Bostrom, 2002). In other words, the anthropic principle acts as an observation selection effect in the set of all possible observations of the universe. However, the very deﬁnition of the universe evolved, of course (cf. Munitz, 1986). The universe of the standard (“Big Bang”) cosmological model is drastically different from the essentially static and eternal (or supernaturally created in essentially the same Earth, Moon and Planets 91: 243–254, 2002.
© 2003 Kluwer Academic Publishers. Printed in the Netherlands.
state) universe of previous epochs, notably the one of Bruno, Descartes, Halley, Newton, Laplace, Lord Kelvin, and early Einstein. In attempting to reconstruct the evolution of cosmological and cosmogonical thinking, one should be very careful to avoid conﬂating various levels of cosmological discourse with which we are familiar today, with those known in earlier times. On the contrary, a conclusion of some generality arrived at in the times of much poorer level of understanding and description is certainly to be exceptionally praised from both the historical and the epistemological points of view.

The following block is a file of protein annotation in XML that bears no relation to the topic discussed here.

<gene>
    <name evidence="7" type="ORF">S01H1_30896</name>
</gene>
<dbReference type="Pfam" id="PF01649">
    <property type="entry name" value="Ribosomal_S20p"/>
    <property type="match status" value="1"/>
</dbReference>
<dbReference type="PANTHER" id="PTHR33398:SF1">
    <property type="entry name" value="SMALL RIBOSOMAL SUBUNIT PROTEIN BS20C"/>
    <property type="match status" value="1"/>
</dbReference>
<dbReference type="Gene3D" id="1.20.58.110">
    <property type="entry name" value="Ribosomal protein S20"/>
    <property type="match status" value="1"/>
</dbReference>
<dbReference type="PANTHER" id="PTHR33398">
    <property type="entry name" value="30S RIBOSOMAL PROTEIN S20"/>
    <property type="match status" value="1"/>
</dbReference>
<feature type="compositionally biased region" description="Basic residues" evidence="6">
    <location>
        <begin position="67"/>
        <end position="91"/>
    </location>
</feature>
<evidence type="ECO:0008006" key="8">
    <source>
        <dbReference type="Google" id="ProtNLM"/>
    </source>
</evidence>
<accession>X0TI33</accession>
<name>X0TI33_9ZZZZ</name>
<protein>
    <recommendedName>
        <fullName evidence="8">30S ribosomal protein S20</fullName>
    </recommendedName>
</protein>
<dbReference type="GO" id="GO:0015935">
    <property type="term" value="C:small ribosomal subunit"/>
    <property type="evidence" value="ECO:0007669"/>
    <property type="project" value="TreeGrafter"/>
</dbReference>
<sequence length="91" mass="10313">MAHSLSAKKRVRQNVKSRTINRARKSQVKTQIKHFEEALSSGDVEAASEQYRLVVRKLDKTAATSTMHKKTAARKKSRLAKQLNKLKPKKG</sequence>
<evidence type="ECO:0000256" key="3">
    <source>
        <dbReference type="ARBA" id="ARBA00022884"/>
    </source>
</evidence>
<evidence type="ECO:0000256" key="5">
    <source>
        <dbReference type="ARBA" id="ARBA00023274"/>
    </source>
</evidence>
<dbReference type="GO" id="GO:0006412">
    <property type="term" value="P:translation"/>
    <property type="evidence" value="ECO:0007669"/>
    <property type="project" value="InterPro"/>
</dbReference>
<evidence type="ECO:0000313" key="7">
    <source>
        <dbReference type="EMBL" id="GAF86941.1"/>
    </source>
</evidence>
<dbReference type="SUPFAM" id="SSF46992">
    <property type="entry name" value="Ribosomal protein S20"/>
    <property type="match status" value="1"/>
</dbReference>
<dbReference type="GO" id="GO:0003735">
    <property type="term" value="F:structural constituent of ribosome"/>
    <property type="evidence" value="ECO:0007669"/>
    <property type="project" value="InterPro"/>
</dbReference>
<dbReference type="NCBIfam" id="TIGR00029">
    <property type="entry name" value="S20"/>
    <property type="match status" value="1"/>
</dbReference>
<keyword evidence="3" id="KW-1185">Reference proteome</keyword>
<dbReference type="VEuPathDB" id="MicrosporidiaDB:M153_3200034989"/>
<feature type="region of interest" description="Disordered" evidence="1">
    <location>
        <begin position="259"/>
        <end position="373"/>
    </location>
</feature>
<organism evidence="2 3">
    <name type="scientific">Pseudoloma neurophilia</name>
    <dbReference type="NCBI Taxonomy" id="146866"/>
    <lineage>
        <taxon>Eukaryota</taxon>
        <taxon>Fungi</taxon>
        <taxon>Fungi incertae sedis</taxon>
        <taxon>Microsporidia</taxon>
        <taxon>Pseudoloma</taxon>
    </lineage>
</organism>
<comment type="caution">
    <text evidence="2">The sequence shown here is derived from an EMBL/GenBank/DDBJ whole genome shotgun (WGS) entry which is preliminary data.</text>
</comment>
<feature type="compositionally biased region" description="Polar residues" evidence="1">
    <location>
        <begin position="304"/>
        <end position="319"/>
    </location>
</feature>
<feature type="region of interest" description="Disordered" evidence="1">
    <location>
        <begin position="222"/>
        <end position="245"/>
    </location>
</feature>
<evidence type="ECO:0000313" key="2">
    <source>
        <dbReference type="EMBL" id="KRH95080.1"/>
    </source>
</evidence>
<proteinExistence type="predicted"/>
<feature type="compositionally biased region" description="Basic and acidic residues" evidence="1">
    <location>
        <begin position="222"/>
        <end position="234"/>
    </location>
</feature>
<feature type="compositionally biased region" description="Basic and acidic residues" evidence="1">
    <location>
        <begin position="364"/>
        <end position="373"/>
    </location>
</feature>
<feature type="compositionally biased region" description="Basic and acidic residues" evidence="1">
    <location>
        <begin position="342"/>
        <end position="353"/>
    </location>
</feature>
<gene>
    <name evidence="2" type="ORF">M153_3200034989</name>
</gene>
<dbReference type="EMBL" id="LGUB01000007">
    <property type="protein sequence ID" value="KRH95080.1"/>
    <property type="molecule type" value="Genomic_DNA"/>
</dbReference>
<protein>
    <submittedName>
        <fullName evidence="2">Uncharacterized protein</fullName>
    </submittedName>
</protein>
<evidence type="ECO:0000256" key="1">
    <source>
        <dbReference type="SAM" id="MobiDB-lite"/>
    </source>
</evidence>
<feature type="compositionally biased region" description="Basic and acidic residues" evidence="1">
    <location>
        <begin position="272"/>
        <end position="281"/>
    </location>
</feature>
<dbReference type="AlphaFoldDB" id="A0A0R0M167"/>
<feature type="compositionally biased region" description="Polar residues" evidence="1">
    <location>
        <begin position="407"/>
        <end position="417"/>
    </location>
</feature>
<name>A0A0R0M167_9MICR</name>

In this note, it is our goal to show that one of the very ﬁrst instances of anthropic thinking, applied to planetary science and astrobiology (in modern terms), occurred very early, in the work of French philosopher and naturalist Bernard Le Bouyier de Fontenelle (1657–1757), published in 1686, a single year before the great scientiﬁc revolution inaugurated by Newton’s Principia. Fontenelle (Figure 1) was one of the most important precursors of the Enlightenment. In his long and productive career, he touched upon practically all aspects of human knowledge, other books of his bearing titles such as On the Usefulness of Mathematical Learning or A History of Oracles. Of course, the recent Copernican revolution in astronomy and cosmology could not escape his attention, and he supported the new paradigm with more than his usual eloquence and wit in Conversation on the Plurality of the Worlds, where the argument presently under scrutiny is located.